Over the last several years it has been the regional parties like Samajwadi Party and Bahujan Samaj Party with their primary bastions in UP, who have ruled the roost of the state and have been successful in getting many of their candidates elected. It is also a known fact that in the largest state of India, caste, creed and communal aspect have always played a key role. Regional political parties like SP and BSP have exploited that to the hilt and done their best to use caste and religious fault lines to garner as much votes as possible through polarisation. Interestingly development was never such a big issue. But all of that perhaps is now changing.
For more than a decade or so both Congress and BJP have had extremely limited success in Uttar Pradesh. Needless to say that it resulted in much instability in the central government and considerable dependence on the UP based allies. On several occasions over the last 10 years of UPA rule, the regime had to depend on the support of SP and BSP to do the rescue act.
In UP, caste, creed and communal aspect have always played a key role
However, this time it seems that both BJP and Congress are trying to get back their lost turf in UP. While Rahul Gandhi of Congress has been trying that for quite some time, in case of BJP, the party now seems to be gaining quite a bit of the lost ground in UP. Poll predictions by brokerage house IIFL now predicts that BJP might win as many as 50 of the 80 seats from Uttar Pradesh. Other recent poll predictions have put the figure much higher than what the tally was for BJP in the last Lok Sabha elections from UP.
While only time would reveal as to whether the national parties would eventually be able to get their toehold in Uttar Pradesh, fact of the matter remains that sheer indifference and reluctance of the Uttar Pradesh Government to prevent the communal flare-up in Muzaffarnagar as well as the appalling condition of the relief camps in addition to the worsening condition of the law & order situation might all work against not just the SP but also against the other major regional party of UP, i.e. BSP.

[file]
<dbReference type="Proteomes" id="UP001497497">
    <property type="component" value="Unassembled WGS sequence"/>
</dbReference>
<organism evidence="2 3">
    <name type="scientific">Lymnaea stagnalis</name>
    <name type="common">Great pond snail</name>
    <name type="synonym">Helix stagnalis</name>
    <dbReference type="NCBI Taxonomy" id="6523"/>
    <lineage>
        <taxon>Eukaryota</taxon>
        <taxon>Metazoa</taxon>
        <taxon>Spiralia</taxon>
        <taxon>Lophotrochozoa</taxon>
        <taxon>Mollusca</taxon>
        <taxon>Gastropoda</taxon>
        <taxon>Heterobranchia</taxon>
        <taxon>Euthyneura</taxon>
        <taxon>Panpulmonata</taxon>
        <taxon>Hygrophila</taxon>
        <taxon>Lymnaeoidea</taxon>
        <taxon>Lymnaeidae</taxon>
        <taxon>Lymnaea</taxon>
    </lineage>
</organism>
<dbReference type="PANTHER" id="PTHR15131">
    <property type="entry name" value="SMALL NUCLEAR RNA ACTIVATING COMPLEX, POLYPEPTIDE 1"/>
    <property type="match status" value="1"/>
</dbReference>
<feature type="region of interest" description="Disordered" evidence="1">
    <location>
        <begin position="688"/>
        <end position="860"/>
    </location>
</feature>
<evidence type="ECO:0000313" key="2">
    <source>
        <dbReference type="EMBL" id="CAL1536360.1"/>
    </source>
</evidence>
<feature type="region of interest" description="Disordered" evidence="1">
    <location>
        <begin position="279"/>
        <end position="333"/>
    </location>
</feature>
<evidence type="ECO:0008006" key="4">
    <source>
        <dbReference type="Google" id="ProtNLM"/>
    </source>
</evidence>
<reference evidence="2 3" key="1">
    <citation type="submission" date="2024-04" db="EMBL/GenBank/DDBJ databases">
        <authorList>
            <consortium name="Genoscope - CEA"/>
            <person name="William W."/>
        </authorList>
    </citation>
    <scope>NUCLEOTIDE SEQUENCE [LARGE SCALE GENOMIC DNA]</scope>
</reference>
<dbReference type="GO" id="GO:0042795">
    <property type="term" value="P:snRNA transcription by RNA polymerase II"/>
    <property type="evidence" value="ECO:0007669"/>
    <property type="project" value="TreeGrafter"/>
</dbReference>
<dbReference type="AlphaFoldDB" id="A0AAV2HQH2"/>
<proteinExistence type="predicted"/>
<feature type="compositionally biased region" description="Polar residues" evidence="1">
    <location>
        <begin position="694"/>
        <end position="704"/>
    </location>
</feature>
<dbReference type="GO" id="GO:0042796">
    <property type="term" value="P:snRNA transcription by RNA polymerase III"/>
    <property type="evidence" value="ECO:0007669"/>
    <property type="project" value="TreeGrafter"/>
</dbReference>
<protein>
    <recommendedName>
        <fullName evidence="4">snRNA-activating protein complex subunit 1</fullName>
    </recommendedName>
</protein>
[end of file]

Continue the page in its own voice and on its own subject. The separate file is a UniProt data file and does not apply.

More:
While the anti-incumbency factor against the previous BSP led UP Government due to major cases of corruption led to the landslide victory of Samajwadi Party in the last UP assembly elections, the disenchantment and disillusionment of the people of UP with the inability of Akhilesh Yadav regime to make the situation any better, and eventually making it even more worse, might make the voters look for better alternative among the national parties.
But issues of corruption, massive inflation and also the failure of the UPA Government to get tough on the failure of the SP Government on the issue of riots, may just tilt scales in favour of the other national party, namely BJP. However it is still to be seen as to whether the disenchantment, the disillusionment and other factors would eventually compel the UP electorate to come out of their caste lines and vote beyond that.
If national parties do better than the regional parties in UP during the Lok Sabha elections, then it might herald a new era of consolidation of national parties and marginalisation of the regional ones and would prove that the MY or the Muslim-Yadav factor is no more working for Samajwadi Party much in the same manner in which disenchanted voters left Lalu Prasad in the lurch in Bihar.
The Lok Sabha elections are still three good months away and much can happen in between. It is to be also seen as to whether the AAP factor or the results of the assembly election results in the states of Rajashthan , Madhya Pradesh, Chhattigarh and Delhi would have any impact on the final decision of the voters of UP. But whatever the case may be UP would again prove how it would continue to be the most critical state so far as India's national elections for Lok Sabha are concerned.